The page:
An Overview of the Different Levels of Chronic Kidney Disease

Chronic Kidney Disease
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Chronic kidney disease (CKD) is a serious condition that affects millions of people worldwide. It can have a major impact on a person’s physical and mental health, so it’s important to understand the different levels of CKD. In this blog, we’ll take a look at each stage in detail and discuss how they affect individuals who are living with the condition.

Level 1 – Mild Kidney Disease

Mild kidney disease, or stage 1 CKD, is marked by an estimated glomerular filtration rate (eGFR) between 90-59 mL/min/1.73m2. During this stage, there are usually no symptoms, however some people may experience mild fatigue or nausea. It is important to monitor your kidney function during this stage as it can progress quickly into more advanced stages if not managed properly.

Level 2 – Moderate Kidney Disease

Moderate kidney disease, or stage 2 CKD, is marked by an eGFR between 60-44 mL/min/1.73m2. During this stage, there may be increased fatigue and nausea as well as changes in urine output or a decrease in appetite. It is important to manage any changes in diet and lifestyle during this stage to prevent further progression of the disease.

Level 3 – Severe Kidney Disease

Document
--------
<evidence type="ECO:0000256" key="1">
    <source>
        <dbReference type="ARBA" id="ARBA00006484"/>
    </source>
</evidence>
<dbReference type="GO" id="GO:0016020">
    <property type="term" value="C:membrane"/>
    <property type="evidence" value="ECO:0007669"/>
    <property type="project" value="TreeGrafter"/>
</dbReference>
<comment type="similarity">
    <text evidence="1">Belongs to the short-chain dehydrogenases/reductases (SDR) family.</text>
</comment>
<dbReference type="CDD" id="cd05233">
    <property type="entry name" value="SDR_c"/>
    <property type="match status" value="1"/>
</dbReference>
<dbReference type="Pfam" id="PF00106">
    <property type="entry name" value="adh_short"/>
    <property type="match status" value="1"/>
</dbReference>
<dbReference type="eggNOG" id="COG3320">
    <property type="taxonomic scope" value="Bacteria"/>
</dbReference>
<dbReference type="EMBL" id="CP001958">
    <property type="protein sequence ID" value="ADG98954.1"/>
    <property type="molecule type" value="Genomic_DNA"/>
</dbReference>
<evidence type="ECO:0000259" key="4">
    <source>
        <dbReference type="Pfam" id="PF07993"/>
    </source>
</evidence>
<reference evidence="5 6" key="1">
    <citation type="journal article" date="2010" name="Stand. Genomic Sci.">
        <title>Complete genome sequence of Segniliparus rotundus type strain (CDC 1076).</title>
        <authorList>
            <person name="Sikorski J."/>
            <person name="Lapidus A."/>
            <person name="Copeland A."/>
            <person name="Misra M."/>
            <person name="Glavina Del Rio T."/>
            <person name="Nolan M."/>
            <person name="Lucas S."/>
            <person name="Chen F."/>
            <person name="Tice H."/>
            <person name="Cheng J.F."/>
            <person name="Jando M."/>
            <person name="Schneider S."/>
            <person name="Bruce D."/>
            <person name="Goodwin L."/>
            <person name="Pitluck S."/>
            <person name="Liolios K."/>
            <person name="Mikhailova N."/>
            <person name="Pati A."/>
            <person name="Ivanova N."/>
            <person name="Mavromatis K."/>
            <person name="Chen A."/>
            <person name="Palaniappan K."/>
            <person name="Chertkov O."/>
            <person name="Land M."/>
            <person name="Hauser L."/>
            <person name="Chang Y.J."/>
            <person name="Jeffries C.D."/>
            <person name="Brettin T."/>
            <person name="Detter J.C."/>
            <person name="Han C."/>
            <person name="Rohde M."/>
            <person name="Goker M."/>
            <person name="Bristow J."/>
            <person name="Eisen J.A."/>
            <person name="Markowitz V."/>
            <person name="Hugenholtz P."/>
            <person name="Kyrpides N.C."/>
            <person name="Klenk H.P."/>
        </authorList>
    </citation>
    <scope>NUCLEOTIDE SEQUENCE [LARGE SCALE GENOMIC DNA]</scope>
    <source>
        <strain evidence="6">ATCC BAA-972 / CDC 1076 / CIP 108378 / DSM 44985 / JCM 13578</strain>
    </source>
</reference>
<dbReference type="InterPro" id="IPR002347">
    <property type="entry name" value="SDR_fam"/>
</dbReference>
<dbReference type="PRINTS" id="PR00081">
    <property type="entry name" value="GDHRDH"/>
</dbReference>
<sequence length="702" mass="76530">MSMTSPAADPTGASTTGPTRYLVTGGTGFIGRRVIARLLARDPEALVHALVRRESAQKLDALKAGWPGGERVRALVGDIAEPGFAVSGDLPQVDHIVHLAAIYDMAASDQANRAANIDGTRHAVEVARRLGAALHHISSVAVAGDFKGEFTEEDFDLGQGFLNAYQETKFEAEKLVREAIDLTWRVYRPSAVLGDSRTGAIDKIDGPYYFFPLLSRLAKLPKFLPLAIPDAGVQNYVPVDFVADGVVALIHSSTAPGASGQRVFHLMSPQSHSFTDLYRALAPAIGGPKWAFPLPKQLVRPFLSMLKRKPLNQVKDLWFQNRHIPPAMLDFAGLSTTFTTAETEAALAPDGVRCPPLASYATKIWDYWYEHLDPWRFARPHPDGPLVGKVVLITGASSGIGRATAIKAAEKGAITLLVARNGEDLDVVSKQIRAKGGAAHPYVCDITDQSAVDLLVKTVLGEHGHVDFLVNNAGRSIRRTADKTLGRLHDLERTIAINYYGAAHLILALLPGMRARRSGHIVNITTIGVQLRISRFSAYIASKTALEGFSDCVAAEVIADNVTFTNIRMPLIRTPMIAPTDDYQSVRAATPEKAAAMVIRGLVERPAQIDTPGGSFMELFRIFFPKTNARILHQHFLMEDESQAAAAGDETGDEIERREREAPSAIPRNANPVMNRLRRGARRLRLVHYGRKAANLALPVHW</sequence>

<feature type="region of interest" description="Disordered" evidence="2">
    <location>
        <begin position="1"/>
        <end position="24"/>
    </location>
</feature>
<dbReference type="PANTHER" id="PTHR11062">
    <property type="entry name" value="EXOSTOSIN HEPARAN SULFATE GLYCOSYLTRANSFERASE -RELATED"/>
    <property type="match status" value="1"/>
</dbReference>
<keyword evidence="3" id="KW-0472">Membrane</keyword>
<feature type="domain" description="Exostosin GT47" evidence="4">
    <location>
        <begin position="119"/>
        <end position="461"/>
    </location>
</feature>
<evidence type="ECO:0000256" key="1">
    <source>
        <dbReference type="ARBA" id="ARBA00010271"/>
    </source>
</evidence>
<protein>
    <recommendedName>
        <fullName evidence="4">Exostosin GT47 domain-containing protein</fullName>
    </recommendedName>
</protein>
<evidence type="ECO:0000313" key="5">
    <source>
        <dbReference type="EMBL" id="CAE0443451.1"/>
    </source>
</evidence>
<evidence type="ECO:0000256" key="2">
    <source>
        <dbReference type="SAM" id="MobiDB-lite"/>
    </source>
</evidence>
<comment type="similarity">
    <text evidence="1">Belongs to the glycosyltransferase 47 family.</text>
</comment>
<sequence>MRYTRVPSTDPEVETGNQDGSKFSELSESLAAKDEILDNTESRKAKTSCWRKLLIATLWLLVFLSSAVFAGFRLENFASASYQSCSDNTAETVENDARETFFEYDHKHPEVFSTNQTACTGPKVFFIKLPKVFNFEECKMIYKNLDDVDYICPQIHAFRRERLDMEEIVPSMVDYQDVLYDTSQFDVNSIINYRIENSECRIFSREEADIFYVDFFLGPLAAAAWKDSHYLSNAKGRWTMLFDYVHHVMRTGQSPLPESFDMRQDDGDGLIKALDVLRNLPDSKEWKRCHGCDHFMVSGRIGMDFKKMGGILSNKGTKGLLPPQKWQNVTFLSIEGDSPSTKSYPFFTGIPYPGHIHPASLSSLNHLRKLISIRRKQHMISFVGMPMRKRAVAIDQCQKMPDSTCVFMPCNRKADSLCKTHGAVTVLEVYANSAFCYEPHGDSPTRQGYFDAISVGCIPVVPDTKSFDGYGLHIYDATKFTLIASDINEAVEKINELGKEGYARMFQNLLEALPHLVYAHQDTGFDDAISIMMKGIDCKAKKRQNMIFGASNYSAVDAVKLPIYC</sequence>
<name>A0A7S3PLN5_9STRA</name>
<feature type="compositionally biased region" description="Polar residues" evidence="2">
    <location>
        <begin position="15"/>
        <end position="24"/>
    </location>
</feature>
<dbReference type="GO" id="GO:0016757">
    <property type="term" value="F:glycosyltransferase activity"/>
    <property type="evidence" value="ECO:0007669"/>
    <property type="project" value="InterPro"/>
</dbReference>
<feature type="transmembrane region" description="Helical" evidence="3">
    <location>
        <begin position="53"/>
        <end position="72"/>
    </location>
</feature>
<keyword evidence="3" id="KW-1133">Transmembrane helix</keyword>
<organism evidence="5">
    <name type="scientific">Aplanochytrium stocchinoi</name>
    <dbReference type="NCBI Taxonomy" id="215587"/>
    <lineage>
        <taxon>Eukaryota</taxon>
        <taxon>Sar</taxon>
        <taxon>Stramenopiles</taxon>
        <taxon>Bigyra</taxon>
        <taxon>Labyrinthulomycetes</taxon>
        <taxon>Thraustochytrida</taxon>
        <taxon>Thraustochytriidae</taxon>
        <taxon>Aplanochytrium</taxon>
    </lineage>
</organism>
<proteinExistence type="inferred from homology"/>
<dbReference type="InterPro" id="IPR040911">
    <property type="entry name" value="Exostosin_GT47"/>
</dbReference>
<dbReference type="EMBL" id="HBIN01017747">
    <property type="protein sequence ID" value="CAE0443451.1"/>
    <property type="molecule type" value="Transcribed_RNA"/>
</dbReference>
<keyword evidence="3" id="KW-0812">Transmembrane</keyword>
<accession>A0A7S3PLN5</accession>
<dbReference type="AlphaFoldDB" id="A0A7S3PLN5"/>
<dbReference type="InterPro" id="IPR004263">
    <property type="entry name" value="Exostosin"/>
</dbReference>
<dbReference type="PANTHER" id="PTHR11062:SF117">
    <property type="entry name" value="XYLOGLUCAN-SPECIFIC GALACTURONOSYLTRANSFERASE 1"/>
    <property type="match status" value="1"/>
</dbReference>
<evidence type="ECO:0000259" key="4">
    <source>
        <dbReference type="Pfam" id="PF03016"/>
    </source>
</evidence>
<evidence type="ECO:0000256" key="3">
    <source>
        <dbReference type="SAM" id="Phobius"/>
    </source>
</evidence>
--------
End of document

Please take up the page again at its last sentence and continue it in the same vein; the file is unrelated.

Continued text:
Severe kidney disease, or stage 3 CKD, is marked by an eGFR between 45-25 mL/min/1.73m2. At this point, symptoms such as swelling in legs and ankles due to fluid retention may appear along with changes in urine output or difficulty sleeping due to urination at night time (nocturia). This is considered the most advanced form of chronic kidney disease before end-stage renal failure occurs and medical intervention such as dialysis becomes necessary.

All forms of chronic kidney disease should be taken seriously and managed appropriately in order for individuals living with the condition to maintain their quality of life for as long as possible. Understanding the different levels of CKD can help individuals prepare for what lies ahead and manage any symptoms that arise along the way. If you or someone you know has been diagnosed with CKD, it’s important to speak with your doctor about potential treatments and lifestyle changes that can help slow down its progression over time.

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